The MBTI is definitely more a “shallow end of the pool” assessment, but many times that is where guys begin their process of awareness. Sometimes the wading pool is exactly what is needed.

    Then there are those who want the ten meter platform so they can try a backflip on the way down. Those guys will love the Enneagram.

    And I would guess that it’s even past interaction with these assessments that a certain group are going to want to pursue a year long initiation rite.

    It’s great that there are so many levels to engage for change.

  • jayson

    Reply Reply May 22, 2009

    Kirk,

    Your metaphor is perfect and you are right–how great that they are so many options to enter. Thanks for being a proponent of the MBTI as it clearly has value. Moreover, if it becomes an entry point of personal development for a man, all the better.

  • Jonathan Davis

    Reply Reply November 3, 2010

    Hi Jayson,

    Thanks for bringing this up in your more recent post about being scared of trust. I've been talking over the Enneagram a couple of times with my close brother, after he returned from the EMC you recently hosted.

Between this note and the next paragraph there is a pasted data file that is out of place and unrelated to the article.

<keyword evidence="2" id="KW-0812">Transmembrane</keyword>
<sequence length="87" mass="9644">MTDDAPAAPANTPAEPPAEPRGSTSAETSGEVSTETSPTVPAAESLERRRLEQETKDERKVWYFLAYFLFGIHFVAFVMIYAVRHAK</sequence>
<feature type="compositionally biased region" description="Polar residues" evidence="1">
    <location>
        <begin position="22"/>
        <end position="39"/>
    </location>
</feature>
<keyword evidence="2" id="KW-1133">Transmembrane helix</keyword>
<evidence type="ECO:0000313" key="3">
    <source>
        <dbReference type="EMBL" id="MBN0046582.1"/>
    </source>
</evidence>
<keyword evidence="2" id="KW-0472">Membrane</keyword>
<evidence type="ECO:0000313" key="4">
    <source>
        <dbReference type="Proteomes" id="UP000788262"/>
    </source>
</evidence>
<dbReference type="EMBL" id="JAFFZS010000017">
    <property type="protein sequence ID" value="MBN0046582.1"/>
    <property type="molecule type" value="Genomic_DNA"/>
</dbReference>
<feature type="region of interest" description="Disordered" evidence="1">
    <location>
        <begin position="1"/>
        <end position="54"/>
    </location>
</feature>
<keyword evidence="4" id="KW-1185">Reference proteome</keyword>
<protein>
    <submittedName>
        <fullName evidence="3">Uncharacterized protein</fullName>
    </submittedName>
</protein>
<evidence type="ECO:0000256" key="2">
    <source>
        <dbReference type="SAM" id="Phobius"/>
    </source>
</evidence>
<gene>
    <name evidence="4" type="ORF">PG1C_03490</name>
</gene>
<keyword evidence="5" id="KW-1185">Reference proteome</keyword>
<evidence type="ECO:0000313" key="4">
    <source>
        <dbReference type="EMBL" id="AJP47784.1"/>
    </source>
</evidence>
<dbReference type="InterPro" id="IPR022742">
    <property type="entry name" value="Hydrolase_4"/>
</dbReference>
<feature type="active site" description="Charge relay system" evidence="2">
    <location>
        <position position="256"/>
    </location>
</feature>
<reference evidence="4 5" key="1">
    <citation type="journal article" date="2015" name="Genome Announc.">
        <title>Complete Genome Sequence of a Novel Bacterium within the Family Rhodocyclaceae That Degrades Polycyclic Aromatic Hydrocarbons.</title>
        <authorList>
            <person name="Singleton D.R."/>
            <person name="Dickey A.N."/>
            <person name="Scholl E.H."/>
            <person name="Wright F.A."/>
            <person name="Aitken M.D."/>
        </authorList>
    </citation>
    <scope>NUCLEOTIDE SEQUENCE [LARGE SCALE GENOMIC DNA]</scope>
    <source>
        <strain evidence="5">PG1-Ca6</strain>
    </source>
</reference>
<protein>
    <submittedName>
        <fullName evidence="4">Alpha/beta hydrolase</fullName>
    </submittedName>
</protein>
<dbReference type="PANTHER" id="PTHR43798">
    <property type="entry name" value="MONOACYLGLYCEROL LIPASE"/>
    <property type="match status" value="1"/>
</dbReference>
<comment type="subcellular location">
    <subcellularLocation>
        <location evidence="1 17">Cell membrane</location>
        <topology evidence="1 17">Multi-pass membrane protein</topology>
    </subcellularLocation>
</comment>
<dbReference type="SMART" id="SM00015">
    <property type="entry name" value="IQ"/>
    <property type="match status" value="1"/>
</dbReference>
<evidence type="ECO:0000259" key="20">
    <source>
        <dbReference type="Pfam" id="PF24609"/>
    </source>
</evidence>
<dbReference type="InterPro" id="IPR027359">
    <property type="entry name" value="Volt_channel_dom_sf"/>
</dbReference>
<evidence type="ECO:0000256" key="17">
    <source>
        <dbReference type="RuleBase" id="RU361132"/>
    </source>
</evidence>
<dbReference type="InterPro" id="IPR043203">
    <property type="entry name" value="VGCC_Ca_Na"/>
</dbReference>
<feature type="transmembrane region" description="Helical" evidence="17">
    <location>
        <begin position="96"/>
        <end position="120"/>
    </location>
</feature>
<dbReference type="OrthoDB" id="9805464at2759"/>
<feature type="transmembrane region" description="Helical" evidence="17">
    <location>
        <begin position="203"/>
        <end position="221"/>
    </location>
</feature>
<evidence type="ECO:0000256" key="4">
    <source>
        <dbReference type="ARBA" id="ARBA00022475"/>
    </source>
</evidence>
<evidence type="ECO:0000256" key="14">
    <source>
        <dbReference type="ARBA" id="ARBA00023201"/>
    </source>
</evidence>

I want to understand more about more my own personality type(s), because as we talk more about the types, we're coming to more of an understanding that we are not always a fixed number on the type scale, but an individual with tendencies for different Enneagram types.

    I'm going to take the test and see what comes up for me. It may confirm personal feelings already, or completely rock my world. The thing is I have to be ready for the latter, if so, and welcome that in.

  • Jonathan Davis

    Reply Reply November 3, 2010

    Hi Jayson,

    Thanks for bringing this up in your more recent post about being scared of trust. I've been talking over the Enneagram a couple of times with my close brother, after he returned from the EMC you recently hosted.

    I want to understand more about more my own personality type(s), because as we talk more about the types, we're coming to more of an understanding that we are not always a fixed number on the type scale, but an individual with tendencies for different Enneagram types.

    I'm going to take the test and see what comes up for me. It may confirm personal feelings already, or completely rock my world. The thing is I have to be ready for the latter, if so, and welcome that in.